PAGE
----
Respected official Jack Reiss has earned praise this week for his handling of Deontay Wilder v Tyson Fury on Saturday night.
Reiss let Fury carry on despite a massive knockdown in the twelfth round. After which the heavyweight was disorientated and out of it for a few seconds.
Giving Fury the benefit of the doubt allowed the 30 year-old to come to his senses around the count of six and eventually make it through the round to earn a draw.
Some fans have criticized Reiss for a slow count after Wilder pointed to the possibility himself. Although Wilder has also expressed his happiness at the job Reiss did in the fight.
Explaining his decision, Reiss said the high-profile nature of the contest played a part in allowing Fury every chance.
“If there was earlier, heavier damage and (Fury) had been hurt. Then he fell like that and hit his head, I would have waived it off. But the fight was so close. The magnitude of the fight, I’ve always been taught to count a champion out,” Reiss told Sirius XM Boxing Radio in the aftermath.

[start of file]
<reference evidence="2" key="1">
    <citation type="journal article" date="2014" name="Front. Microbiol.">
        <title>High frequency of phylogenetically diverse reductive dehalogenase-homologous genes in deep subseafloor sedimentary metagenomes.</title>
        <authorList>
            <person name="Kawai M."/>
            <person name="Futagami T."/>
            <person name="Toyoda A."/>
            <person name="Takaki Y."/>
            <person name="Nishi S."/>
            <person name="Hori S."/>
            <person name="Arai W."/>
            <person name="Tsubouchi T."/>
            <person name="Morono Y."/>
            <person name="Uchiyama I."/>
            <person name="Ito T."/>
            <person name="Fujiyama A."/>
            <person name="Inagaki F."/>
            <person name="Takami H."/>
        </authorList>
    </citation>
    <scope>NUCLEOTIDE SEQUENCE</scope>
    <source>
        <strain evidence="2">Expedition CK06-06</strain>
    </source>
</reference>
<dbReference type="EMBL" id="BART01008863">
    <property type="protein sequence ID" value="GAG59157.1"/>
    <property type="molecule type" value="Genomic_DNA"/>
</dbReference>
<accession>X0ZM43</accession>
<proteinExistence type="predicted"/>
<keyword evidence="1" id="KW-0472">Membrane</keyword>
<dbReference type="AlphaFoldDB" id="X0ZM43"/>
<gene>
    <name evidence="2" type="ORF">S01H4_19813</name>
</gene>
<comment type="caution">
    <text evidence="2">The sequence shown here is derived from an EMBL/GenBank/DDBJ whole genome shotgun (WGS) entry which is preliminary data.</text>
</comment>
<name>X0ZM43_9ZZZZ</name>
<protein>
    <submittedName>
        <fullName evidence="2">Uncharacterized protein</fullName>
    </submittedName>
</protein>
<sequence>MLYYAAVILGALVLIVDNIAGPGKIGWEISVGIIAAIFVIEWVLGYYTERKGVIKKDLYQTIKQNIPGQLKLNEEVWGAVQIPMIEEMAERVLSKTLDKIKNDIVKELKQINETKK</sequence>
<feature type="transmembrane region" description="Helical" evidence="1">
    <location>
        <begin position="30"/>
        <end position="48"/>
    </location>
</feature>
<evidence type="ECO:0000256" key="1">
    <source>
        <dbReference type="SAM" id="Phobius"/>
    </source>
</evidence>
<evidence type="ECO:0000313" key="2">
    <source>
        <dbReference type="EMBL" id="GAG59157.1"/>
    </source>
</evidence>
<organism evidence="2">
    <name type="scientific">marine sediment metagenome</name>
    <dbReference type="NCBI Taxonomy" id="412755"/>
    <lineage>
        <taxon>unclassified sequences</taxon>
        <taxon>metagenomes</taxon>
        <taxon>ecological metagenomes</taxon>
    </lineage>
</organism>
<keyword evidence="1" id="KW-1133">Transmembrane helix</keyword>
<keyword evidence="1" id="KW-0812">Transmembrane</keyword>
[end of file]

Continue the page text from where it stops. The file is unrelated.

“I wanted to give him every opportunity, so I took my time. Not that I stalled the count like these knuckleheads are saying.
“I was patient and I went down to make sure what I was doing was correct. I want to do what’s best for boxing and I always want to do what’s best for boxing,” he added.
Listen to Jack Reiss on why he didn’t immediately stop the fight after Deontay Wilder’s brutal knockdown of Tyson Fury in round 12.
Referee @2jackreiss on why he didn't immediately stop the fight after Deontay Wilder's brutal knockdown of Tyson Fury in round 12.@CommishRandyG @gerrycooney #boxing #WilderFury pic.twitter.com/eu9VwcKpmg
— SiriusXM Boxing (@SiriusXMBoxing) December 4, 2018
Addressing the knockdown, Fury is still at a loss to put into words how he managed to get to his feet so quickly.
“How I got back up, I really don’t know,” Fury stated. “I was sound asleep on the floor. All of a sudden, I opened my eyes and I jumped up.
“But he (Reiss) had said to me (in the dressing room), he said to me, ‘if you get knocked down, I won’t stop the fight’.
He said, ‘I’ll tell you to step to the left and step to the right. If you can do that and you tell me you’re alright then I won’t stop the fight’.
“And then when he asked me if I was alright, I said ‘yes’. He told me to go the left, I went to the left. Then he told me to go to the right, I went to the right.
“He also said, being the most experienced referee in America, he said, ‘if you’re not capable, then I’ll stop the fight. But if you can continue I won’t.”